Baltimore and Nepal. We have the ability to change what happened in Baltimore. It’s different in Nepal. We can’t control an earthquake, though it seems fracking in this country is creating earthquakes, so yes, we can move the earth, but, there in Nepal is a movement that affects us all, and how do we respond?
I look at the photos of Kathmandu and remember when I was there over twenty years ago. I think of the people. It was a learning for me. In the mountains we watched a young girl dance. No one knew her age. Birthdays weren’t celebrated. Here, they’ve gotten more and more elaborate. There, all seemed more of a collective. Boys held hands and tumbled and played. There was connection, honoring of connection, inter-connectedness, community. It was a shock to me, raised to such individualism, and raised to believe, at the time, in some kind of independence. I was there with two other women. We arrived and departed at different times on different planes. That was unimaginable to the people there, and of course, it was 22 years ago, and yet, as I look at the photos, much seems little changed.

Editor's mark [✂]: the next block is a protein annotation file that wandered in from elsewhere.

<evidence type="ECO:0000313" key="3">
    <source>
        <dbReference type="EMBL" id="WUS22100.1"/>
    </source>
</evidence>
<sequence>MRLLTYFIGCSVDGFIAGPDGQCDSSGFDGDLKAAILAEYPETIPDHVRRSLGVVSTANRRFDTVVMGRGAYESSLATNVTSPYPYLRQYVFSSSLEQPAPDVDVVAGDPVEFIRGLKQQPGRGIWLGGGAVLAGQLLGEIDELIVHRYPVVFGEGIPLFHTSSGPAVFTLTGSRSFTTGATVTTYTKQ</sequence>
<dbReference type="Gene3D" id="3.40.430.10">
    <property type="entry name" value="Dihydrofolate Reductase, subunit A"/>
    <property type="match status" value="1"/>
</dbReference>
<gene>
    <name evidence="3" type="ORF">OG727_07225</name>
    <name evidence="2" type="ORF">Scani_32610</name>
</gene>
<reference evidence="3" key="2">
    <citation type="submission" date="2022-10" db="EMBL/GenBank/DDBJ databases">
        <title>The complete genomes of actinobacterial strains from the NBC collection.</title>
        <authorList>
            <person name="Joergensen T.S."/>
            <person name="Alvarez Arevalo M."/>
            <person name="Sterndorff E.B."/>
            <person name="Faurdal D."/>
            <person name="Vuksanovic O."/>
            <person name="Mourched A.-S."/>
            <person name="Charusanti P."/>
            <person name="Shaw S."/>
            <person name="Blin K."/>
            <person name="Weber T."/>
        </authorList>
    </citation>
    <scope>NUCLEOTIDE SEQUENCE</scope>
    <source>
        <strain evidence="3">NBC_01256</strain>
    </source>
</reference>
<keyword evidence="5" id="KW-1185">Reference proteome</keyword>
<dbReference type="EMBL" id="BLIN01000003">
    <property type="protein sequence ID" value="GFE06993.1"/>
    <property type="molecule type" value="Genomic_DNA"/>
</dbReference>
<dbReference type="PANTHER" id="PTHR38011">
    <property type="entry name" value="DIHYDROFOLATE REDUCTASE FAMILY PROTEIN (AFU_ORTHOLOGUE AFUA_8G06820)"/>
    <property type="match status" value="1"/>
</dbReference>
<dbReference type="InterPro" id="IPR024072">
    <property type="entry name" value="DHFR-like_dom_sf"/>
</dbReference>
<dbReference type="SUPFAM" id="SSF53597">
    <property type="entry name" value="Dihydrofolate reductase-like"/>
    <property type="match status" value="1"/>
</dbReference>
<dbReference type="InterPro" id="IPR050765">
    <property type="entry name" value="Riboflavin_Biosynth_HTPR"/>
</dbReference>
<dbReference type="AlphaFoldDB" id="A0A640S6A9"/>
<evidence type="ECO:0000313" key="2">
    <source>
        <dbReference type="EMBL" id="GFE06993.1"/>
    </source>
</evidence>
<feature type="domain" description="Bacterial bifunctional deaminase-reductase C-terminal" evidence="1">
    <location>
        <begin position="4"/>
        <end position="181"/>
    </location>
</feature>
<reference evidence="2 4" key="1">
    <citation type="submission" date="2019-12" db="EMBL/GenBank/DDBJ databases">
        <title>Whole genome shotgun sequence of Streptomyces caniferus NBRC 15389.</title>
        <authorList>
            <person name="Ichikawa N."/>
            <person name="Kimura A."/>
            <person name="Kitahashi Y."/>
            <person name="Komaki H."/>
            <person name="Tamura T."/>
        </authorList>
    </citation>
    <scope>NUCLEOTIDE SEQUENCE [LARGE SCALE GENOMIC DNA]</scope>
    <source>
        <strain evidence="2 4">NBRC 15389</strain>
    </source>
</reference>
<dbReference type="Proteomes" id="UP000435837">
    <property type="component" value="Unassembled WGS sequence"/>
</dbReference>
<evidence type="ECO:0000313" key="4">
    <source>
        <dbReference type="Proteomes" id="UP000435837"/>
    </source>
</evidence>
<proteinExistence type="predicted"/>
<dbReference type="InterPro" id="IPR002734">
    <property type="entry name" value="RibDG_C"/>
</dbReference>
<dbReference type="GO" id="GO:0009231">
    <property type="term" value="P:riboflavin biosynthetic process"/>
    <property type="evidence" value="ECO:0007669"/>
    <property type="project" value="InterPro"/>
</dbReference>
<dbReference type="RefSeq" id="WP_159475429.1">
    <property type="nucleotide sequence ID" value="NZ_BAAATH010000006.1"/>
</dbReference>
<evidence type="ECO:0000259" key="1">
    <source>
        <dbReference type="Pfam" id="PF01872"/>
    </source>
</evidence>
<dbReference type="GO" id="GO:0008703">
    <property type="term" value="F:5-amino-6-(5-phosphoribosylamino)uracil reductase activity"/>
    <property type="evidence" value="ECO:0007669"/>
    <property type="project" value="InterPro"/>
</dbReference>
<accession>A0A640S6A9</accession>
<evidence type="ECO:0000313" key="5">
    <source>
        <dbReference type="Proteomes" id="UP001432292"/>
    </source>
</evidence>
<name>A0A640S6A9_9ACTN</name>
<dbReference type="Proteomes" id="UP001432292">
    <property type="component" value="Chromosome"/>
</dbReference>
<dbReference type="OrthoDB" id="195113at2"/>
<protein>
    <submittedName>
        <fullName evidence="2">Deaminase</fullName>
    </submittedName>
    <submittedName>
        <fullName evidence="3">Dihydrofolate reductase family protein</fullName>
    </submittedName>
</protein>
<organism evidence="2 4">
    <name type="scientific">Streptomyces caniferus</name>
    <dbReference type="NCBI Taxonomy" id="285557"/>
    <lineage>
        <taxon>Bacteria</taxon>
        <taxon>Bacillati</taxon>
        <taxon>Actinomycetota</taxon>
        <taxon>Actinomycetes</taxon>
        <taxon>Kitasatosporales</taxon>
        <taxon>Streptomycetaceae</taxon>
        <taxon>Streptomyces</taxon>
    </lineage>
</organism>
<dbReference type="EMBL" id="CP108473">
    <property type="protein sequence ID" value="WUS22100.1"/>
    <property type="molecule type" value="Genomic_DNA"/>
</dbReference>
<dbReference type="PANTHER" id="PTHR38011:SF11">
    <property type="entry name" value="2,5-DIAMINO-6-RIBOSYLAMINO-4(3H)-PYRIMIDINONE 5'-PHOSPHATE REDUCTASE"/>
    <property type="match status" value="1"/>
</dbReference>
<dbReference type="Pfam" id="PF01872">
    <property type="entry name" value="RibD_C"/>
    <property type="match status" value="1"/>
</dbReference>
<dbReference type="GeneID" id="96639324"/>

I sit here now, asking myself how we meet, how I meet, what comes. There are things we can change. We can, and have, changed, and will continue to do so, and sometimes, an earthquake comes, and the world responds. We recognize our vulnerability. We shake with change.
When I was in Nepal, I felt the ground as stable. I walked with lightness in response to what felt firm. At altitude, the air is light, but the ground - those mountains rising - the uplift of eyes - and the feet, so cared for, so essential as transport, and now the ground moves there to shake us all, to shake us to recognize, interdependence on this globe we share.